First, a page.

Medline ® Abstract for Reference 53
of 'Chemotherapy-induced alopecia'
Factors influencing the effectiveness of scalp cooling in the prevention of chemotherapy-induced alopecia.
Komen MM, Smorenburg CH, van den Hurk CJ, Nortier JW
Oncologist. 2013;18(7):885-91. Epub 2013 May 6.
The success of scalp cooling in preventing or reducing chemotherapy-induced alopecia (CIA) is highly variable between patients and chemotherapy regimens. The outcome of hair preservation is often unpredictable and depends on various factors. Methods. We performed a structured search of literature published from 1970 to February 2012 for articles that reported on factors influencing the effectiveness of scalp cooling to prevent CIA in patients with cancer. Results. The literature search identified 192 reports, of which 32 studies were considered relevant. Randomized studies on scalp cooling are scarce and there is little information on the determinants of the result. The effectiveness of scalp cooling for hair preservation depends on dose and type of chemotherapy, with less favorable results at higher doses. Temperature seems to be an important determinant. Various studies suggest that a subcutaneous scalp temperature less than 22°C is required for hair preservation. Conclusions. The effectiveness of scalp cooling for hair preservation varies by chemotherapy type and dose, and probably by the degree and duration of cooling.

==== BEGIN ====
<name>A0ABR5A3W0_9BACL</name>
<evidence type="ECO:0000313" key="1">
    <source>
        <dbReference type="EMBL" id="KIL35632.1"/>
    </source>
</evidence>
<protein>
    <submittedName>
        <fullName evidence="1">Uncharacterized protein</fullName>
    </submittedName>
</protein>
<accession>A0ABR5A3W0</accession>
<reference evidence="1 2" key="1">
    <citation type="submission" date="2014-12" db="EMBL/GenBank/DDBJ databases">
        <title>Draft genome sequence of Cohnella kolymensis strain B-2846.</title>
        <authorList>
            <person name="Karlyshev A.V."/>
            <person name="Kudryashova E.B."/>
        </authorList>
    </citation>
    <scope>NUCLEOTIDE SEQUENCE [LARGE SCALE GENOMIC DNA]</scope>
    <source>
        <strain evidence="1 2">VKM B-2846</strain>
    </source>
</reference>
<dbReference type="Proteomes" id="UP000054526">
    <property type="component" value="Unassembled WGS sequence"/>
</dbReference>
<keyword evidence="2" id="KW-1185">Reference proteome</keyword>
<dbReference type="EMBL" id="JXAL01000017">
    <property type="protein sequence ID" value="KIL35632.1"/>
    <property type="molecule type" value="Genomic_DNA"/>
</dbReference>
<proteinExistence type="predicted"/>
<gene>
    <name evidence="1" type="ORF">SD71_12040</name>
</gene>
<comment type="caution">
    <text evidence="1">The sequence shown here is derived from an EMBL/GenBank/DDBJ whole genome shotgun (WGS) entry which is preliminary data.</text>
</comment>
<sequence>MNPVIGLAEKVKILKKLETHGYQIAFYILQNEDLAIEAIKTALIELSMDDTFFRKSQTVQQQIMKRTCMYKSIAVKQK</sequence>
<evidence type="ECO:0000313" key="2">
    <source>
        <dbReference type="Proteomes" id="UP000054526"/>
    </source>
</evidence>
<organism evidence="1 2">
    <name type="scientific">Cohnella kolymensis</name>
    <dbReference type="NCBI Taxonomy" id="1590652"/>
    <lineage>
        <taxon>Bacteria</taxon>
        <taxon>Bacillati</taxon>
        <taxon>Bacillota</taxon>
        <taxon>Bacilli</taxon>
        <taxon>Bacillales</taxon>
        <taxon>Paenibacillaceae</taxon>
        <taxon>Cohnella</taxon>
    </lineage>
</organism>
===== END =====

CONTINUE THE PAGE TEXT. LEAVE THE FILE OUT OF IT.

Department of Internal Medicine and Medical Oncology, Medical Centre Alkmaar, Alkmaar, The Netherlands;